Paul: 11:10 I started hanging out with the kids in the neighborhood and I wasn’t so much getting in trouble, but they were seeing me hanging out with the kids they, quote unquote, knew were bad kids in the neighborhood. So then I got pulled in again for the full adoption lecture, or not lecture but explanation. And they told me, you’re not Mexican. That’s not your heritage, what you are. They told me according to my adoption paperwork and I’m German and I’m Spanish. And I’m like, okay, well what does Spanish mean? Again I’m 10, what do you know?
Paul: 11:40 So I’m like, okay, I’m not Mexican. What sucked about that is, so when I go back to hang out with my friends, I tell them the story that my adoption story, well some of them told their big and their big brothers like three years older than me, four years older than me. I wind up getting my butt kicked because I’m a white boy. I had that happen like four times. Cause I told them I was a white boy.
Damon: 12:03 Those buck kicks happened more than once. Paul said as a young guy, he was an easy target for older boys, so basically their family was a Mexican father, a Japanese mother and two white children. Paul and his sister are pretty fair skin he said. I asked Paul about what made him finally want to search for his birth family. He said his fire was kindled in high school. At that time, He was actively working on the opposite of his mother’s idealistic vision of a son, like her friend’s son, Paul admits that was kind of a poor choice. He was generally making poor choices in high school in the early 1980s and he felt lost and wanted to figure things out, but he had no idea how to even begin. The only thing that he really could think to do was make friends with people he thought he kind of resembled in the hopes of randomly finding a relative.
Damon: 12:54 Around 1992, Paul found out he could petition Catholic social services for information. He wrote a letter introducing himself, sharing who his parents are with a general request for information. They wrote back with his non identifying information, which basically had the same narrative his parents gave him, except the locations his biological mother and father were from were a little different from what he learned. It says his birth father is of German descent, so he starts theorizing about local communities of German people and began making up possible stories about who his father might’ve been. The search process was also cost-prohibitive back then, so Paul was unwilling to spend thousands of dollars without a guaranteed outcome. Paul moved to Tennessee in 1997. His daughter was born and he was away from his parents and all of the cues and triggers that made him want to search. His father died of cancer in 2004, then he moved back to Tucson in 2012 because his mother and father in law needed care. His mother died that year and that’s when his fervor to search was recharged.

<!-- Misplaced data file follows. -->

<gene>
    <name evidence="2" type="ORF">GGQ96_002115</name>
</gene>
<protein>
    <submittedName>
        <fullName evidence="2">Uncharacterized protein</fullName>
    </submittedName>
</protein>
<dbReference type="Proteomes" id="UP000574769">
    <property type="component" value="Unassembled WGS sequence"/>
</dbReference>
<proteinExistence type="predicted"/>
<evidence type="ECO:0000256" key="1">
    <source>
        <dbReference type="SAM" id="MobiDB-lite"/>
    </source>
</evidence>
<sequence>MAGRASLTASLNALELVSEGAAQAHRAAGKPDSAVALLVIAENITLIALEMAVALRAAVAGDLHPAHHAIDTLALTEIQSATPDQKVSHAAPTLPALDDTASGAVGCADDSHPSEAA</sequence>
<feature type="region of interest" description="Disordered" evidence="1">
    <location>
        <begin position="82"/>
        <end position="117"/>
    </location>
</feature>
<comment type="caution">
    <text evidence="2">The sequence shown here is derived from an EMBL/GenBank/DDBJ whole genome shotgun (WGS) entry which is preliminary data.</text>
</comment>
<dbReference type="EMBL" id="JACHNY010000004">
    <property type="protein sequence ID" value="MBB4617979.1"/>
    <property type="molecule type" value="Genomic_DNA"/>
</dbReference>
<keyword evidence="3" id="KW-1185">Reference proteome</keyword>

Paul: 13:59 My adopted mother passed away. We can go fast forward about a year or two, I’m just in a funk because now I’m like orphaned, but weird part of it is I’m not sad that my adopted family parents and passed away. I really wasn’t.
Paul: 14:13 That’s something I, I just felt, yeah, just alone. And um, my adopted cousins, I was never close with any of them except for one. And that Kinda stems from back when we were kids we’re out in my aunt’s backyard having an orange fight, she had lots of citrus trees in the backyard and back then, you know, kids in this area anyway, we used to have what we called orange fights. We’d pick fights and start throwing oranges at eachother.
Paul: 14:44 Yeah. But with citrus. Yes. And I dunno, something went wrong when, during that fight, one of my cousins just got all ticked off at me and goes, you know, it’s not like you’re even family in the first place. And that kind of just set the tone with my cousins from that point forward, I think we’re probably, yeah, I never got over that. I was like, okay, that’s great. Fine. Don’t need you, don’t want you.
Paul: 15:15 Christmas of 2015, my, my sister, my adopted sister, she gives me an ancestry kit for Christmas. And uh, she didn’t tell me this. We kinda after my mom passed, we kind of had a little falling out cause I didn’t think she was giving me enough emotional support when my mom was, was dying. My mom and my sister, of course they had, they hadn’t spoken in almost 25 years. When my sister was out the house they never, there was no connection. And I get that. That’s fine. I didn’t want her to, that wasn’t what I was looking for from her, but I was having like a real hard time, just everything. Cause the other problem I had during the whole time that my mother was dying, I had a cousin that was murdered, I had a good friend of mine in Tennessee commit suicide, I had another one have an embolism and die on his front porch.
Paul: 16:05 Um, and just, I had decided, I like the hits just kept on coming and they weren’t, you know, they weren’t settled and people were dying left and right that year. So it just really kind of messed me up and just trying to deal with all that. So anyway, Christmas of 2015, I get this being a kit, I think my sister just realized that maybe this will be the key to get me to come out of the funk. Cause she knew, I always wanted to know. So that’s what she told me. She goes, once she gives it to me, she goes, Hey, I found my biological mom and I found my family and the funny thing there I was like, really? You didn’t even tell me you were doing this. So she gives me the kit for Christmas and I put it on the shelf Cause the problem I have is I’m super privacy conscious person and the ramifications of putting my DNA out into the world, that just wasn’t sitting good with me. And a couple of months passed, so we’re into February, So I finally said, you know what, the need to know outweighs my weird. Actually, I don’t think it’s weird.